Inn Called a khan when belonging to a village or city; a caravanserai in the rural region.

The khan is not like an American tavern or hotel, a place where all the wants of a traveler or boarder are richly supplied for pay. It is a building erected at public expense, where merely the bare room for man and beast exists; but the traveler must bring his own equipments, furnishings, food, and fodder. In earlier ages, with a scanty population, the hospitable tent-dweller, like Abraham, hastened to entertain his guest with a gratuitous banquet, partly to maintain that law of hospitality which, in the absence of all inns in the country, was necessary to make traveling practicable, and partly because a guest in the desert was a rarity to be accepted and enjoyed. But as a denser population grew, this became too expensive an enjoyment. A single building was set apart for strangers who had no friends in town; and the old habit of hospitality showed itself merely in erecting the khan by town expense.

The khan is usually much on the model of the eastern house, but of much larger extent, as described in our first volume, pp. 121, 326. Four rows of apartments are so constructed as to enclose a large yard, with a well in the centre, where the cattle may be kept. The outer wall is usually of brick upon a stone basement. The apartments are entered by the guest from the yard, and are elevated two or three feet above the level of the yard. Below and behind the row of the travellers’ apartments was often the row, or the long room, of stables, into which the floors of the apartments, being a little extended, formed a platform upon which the camels could eat. (See the section, next page.) The animals stood with their heads towards the platform, and to their noses were suspended hair-bags containing the grain which they ate, which they rested upon the platform in order to thrust their noses into the grain. If the birth took place in the khan stable, this platform was the manger upon which, wrapped in his swaddling clothes, the infant Saviour was laid.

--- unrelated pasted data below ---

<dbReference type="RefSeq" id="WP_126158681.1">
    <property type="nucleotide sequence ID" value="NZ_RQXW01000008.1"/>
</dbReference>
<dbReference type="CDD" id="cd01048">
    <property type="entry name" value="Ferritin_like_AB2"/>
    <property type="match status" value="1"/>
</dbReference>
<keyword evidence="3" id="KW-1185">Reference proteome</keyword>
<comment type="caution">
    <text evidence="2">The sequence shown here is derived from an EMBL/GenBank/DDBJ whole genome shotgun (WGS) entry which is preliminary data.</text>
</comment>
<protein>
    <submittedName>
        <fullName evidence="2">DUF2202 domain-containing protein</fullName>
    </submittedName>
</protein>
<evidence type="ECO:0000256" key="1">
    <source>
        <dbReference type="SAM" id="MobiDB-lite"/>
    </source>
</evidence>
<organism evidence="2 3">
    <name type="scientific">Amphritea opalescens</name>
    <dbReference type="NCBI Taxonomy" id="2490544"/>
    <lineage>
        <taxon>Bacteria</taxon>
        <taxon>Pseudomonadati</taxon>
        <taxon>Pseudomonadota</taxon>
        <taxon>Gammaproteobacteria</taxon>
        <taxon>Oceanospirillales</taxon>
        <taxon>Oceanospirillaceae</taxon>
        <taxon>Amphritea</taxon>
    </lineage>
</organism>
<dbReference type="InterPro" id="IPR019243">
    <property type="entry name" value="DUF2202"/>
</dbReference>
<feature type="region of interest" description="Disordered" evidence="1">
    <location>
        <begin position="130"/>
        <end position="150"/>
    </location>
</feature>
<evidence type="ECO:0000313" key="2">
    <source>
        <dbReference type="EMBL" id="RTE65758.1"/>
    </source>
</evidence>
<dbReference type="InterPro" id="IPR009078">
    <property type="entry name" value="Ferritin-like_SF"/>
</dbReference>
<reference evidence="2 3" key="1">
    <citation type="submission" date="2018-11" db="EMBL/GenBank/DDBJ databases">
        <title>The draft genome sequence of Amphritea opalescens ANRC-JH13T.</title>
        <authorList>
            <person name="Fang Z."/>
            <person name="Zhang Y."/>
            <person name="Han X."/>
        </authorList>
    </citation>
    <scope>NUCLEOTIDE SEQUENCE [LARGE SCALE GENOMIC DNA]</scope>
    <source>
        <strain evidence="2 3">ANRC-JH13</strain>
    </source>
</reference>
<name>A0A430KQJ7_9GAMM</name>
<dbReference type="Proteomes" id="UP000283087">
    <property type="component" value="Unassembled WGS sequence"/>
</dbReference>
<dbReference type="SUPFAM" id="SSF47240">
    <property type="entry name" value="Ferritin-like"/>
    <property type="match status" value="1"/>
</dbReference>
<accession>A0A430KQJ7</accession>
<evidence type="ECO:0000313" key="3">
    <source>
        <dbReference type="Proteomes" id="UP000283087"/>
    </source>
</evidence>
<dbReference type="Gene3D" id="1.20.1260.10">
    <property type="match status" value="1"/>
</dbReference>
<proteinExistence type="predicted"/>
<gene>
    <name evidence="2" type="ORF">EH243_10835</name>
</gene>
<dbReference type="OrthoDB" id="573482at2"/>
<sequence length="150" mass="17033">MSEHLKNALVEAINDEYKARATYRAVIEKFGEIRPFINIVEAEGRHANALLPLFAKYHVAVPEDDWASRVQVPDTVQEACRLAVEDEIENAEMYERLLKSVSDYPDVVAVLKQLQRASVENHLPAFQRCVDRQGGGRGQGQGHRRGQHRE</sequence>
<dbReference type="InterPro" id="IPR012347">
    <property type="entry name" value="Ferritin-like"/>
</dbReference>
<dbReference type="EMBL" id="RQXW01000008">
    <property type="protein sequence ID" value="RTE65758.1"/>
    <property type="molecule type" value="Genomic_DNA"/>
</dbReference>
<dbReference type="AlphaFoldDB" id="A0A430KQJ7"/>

Consult other comments:

Luke 2:7 - Abbott's Illustrated New Testament

Luke 2:7 - The Greek Testament

Luke 2:7 - Albert Barnes' Notes on the Bible

Luke 2:7 - Calvin's Complete Commentary

Luke 2:7 - The Cambridge Bible for Schools and Colleges

Luke 2:7 - Adam Clarke's Commentary and Critical Notes on the Bible

Luke 2:7 - Commentary on the Holy Bible by Thomas Coke

Luke 2:7 - Companion Bible Notes, Appendices and Graphics

Luke 2:7 - Ellicott's Commentary for English Readers (Old and New Testaments)

Luke 2:7 - Garner-Howes Baptist Commentary

Luke 2:7 - John Gill's Exposition of the Entire Bible

Luke 2:7 - Gnomon of the New Testament

Luke 2:7 - The Great Texts of the Bible

Luke 2:7 - Henry Alford's Greek Testament

Luke 2:7 - Biblical Illustrator Edited by Joseph S. Exell

Luke 2:7 - Jamieson, Fausset and Brown's Commentary Critical and Explanatory on the Whole Bible

Luke 2:7 - Lightfoot Commentary Gospels

Luke 2:7 - Neighbour's Wells of Living Water

Luke 2:7 - Church Pulpit Commentary

Luke 2:7 - Commentary Series on the Bible by Peter Pett

Luke 2:7 - English Annotations on the Holy Bible by Matthew Poole

Luke 2:7 - Robertson's Word Pictures in the New Testament

Luke 2:7 - A Popular Commentary on the New Testament

Luke 2:7 - John Trapp's Complete Commentary (Old and New Testaments)

Luke 2:7 - The Treasury of Scripture Knowledge

Luke 2:7 - Vincent's Word Studies in the New Testament

Luke 2:7 - Whedon's Commentary on the Old and New Testaments

Luke 2:7 - Combined Bible Commentary

Whedon's Commentary on the Old and New Testaments